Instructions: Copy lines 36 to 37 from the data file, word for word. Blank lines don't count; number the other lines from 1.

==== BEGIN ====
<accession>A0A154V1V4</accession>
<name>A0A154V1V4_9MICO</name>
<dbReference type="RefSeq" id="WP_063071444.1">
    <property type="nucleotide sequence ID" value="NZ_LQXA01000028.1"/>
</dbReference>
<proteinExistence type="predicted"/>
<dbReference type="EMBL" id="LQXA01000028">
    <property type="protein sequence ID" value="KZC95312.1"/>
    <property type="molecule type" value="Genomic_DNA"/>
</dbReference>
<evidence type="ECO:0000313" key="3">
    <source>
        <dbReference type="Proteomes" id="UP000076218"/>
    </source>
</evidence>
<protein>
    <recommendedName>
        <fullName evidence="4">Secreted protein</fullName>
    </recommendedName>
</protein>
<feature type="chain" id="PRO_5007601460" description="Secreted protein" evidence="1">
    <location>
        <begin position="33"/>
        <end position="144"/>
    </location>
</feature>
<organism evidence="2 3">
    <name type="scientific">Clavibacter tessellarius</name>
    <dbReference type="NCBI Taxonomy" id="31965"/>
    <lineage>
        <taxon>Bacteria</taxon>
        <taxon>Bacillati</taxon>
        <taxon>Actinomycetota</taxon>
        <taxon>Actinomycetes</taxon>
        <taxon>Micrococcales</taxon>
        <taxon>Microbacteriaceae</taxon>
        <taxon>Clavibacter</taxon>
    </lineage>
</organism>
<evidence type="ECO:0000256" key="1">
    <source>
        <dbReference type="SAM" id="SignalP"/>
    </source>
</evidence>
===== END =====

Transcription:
        <taxon>Microbacteriaceae</taxon>
        <taxon>Clavibacter</taxon>